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Protecting Personal Devices

January 13, 2015

The holiday season has come and gone, and 2015 is officially upon us. Many of us are back at work toting a shiny new tablet, phone or laptop we were fortunate enough to receive as a gift. But before you start surfing the Internet or installing applications (apps), an important first step to take is to enhance your security by “hardening” your device. And even if you have been using your new device non-stop since you tore it from the wrapping paper, implementing the below tips is still recommended to secure your tablet, phone or laptop. 

Apple Users:

  • Install all iOS updates available.
  • Enable passcode lock to enable data encryption and use an eight digit passcode rather than the simple passcode option of four digits.
  • Set a maximum number of passcode attempts should your device be lost or stolen. Keep in mind that should you forget your passcode and reach the maximum number of login tries, you may lose your data.
  • Turn off “Ask to Join Networks” to keep your device from joining an unsavory network.
  • Turn off Bluetooth to reduce the chance of a remote attack.
  • Disable the control center from the lock screen, as well as Siri, to prevent an unauthorized user from potentially changing your settings.
  • Disable AutoFill for Safari to prevent previously used passwords and login information.
  • Turn on “Find my iDevice” to locate, lock or erase data remotely.
  • Back-up your device using the cloud or iTunes regularly.
  • Turn on “Limit Ad Tracking” if you want privacy from advertisers.

Windows 8 Users:

  • Do not access the Internet before applying service packs and antivirus.
  • Be sure all service packs and updates have been installed. 
  • Install an antivirus product of your choice.
  • Check out EMET and Security Essentials from Microsoft.
  • Disable features that you don’t need or use.
  • Create a standard account and use that when you use the Internet or for everyday activities. If you are using the administrator account and are attacked, the system may be fully available to the attacker in admin mode rather than a standard user account.
  • Turn off network protocols that you are not using (for example, IPv6 and file and printer sharing).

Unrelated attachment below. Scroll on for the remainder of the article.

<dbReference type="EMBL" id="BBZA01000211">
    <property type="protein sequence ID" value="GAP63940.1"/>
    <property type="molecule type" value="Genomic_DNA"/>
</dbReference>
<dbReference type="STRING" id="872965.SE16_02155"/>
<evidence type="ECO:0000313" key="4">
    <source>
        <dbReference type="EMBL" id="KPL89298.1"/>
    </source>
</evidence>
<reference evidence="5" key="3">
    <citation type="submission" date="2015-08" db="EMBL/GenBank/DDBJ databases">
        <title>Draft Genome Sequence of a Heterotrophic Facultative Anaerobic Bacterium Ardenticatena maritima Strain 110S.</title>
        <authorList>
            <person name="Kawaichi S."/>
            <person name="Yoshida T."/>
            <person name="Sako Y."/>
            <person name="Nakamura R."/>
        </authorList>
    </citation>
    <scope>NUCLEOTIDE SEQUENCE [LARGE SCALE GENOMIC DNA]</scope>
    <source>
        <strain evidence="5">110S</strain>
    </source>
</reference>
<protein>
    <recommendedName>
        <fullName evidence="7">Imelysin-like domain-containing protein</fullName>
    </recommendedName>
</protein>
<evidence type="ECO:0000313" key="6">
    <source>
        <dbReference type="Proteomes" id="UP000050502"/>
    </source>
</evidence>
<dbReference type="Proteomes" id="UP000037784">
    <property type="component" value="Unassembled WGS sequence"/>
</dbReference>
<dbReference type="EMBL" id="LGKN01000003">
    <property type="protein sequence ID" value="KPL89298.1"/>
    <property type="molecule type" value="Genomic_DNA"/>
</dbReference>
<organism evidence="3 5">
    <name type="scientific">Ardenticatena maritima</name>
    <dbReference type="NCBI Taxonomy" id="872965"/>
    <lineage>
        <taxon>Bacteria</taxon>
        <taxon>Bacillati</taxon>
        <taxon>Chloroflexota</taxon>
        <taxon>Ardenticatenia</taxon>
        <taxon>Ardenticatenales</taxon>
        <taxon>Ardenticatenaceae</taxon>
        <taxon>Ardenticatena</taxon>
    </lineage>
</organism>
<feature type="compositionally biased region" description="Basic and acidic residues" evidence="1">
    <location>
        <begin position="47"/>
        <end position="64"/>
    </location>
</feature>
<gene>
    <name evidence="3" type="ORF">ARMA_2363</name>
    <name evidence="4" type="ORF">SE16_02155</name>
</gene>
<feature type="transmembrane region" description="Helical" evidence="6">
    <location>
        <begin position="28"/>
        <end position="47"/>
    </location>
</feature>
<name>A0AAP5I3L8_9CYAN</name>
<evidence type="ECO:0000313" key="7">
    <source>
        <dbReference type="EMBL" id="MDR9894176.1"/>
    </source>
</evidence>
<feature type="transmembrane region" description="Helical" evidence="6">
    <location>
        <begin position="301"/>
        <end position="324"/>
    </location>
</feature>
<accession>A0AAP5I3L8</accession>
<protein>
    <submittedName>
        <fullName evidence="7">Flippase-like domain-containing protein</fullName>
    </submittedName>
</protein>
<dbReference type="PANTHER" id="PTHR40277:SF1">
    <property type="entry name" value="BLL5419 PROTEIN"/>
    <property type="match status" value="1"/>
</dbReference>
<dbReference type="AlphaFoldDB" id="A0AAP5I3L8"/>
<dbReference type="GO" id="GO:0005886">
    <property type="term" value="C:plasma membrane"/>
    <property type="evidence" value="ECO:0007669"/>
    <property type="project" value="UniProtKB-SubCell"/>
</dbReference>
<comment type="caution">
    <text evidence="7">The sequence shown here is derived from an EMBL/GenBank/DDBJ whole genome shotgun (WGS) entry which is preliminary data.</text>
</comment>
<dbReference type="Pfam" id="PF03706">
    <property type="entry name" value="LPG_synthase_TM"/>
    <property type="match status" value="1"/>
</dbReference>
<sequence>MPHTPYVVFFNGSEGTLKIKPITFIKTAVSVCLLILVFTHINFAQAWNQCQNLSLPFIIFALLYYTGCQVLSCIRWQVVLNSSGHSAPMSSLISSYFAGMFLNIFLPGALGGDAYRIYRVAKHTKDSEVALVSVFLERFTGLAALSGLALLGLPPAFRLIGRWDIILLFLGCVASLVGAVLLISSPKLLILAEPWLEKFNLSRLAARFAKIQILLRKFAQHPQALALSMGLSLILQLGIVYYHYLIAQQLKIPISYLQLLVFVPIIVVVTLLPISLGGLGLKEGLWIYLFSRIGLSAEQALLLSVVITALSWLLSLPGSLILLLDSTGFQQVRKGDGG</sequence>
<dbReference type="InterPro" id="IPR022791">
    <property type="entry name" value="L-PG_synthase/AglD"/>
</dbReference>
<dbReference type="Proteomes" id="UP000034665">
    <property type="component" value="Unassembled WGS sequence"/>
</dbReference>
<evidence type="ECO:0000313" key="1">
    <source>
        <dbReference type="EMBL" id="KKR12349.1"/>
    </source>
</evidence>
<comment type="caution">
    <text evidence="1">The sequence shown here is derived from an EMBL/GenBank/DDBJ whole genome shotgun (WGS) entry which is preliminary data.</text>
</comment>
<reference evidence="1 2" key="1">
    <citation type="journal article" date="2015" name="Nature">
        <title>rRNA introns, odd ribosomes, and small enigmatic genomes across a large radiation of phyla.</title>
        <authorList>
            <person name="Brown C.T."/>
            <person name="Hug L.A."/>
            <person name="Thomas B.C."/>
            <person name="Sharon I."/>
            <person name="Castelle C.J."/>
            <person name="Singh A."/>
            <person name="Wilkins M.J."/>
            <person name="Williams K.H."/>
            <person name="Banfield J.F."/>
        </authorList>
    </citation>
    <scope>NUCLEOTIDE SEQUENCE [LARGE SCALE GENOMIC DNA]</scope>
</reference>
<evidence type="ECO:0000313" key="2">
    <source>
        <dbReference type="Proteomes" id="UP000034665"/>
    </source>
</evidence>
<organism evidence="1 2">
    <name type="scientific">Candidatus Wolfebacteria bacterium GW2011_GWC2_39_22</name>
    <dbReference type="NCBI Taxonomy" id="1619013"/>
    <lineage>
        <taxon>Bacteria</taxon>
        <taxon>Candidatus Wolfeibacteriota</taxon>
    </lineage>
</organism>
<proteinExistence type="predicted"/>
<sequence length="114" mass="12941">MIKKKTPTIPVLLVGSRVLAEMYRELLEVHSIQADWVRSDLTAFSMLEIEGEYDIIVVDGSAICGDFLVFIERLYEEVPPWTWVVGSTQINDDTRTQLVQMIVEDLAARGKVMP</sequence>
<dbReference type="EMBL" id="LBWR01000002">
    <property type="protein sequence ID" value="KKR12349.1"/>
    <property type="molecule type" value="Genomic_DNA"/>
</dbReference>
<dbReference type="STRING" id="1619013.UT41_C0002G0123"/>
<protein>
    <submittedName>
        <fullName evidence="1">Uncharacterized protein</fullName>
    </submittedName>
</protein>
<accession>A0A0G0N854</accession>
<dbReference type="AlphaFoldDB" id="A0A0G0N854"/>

• Turn on outbound blocking and logging on Windows Advanced Firewall to prevent malware from being able to access their master servers, should you be infected.
  • Turn off SkyDrive.
  • Disallow Remote Assistance.

Android Users:

  • Where possible, apply the tips mentioned for Apple devices to your Android device.
  • Update your device to the latest operating system version.
  • Consider using an antivirus program to provide extra protection. 
  • Do not install applications from third party app stores as they may contain malware.
  • Enable device encryption.
  • Create a PIN and set the device to lock when it sleeps.
  • Disable “make passwords visible”.
  • Turn off location services or limit which apps can use your location.
  • Disallow cookies and disable JavaScript in Chrome browser.
  • Do not save passwords.
  • Use a free app to lock your applications that may contain sensitive information.
  • Make sure the proper permissions are set when installing an app For example, does your app really need access to email or text messaging?
  • If you share your device with others, create separate user accounts to protect privacy.
  • Back-up your device regularly.
  • Install a tracking app and remote wipe app, should your phone be lost or stolen.

While the above tips are not all encompassing, implementing these sooner rather than later will help protect your new holiday gift. Taking the time to harden or secure your device before you begin to use it will help you protect your personal data and information and reduce your vulnerability of being attacked. 

    James Robinson

By: James Robinson

Vice President, Third-Party Risk Management

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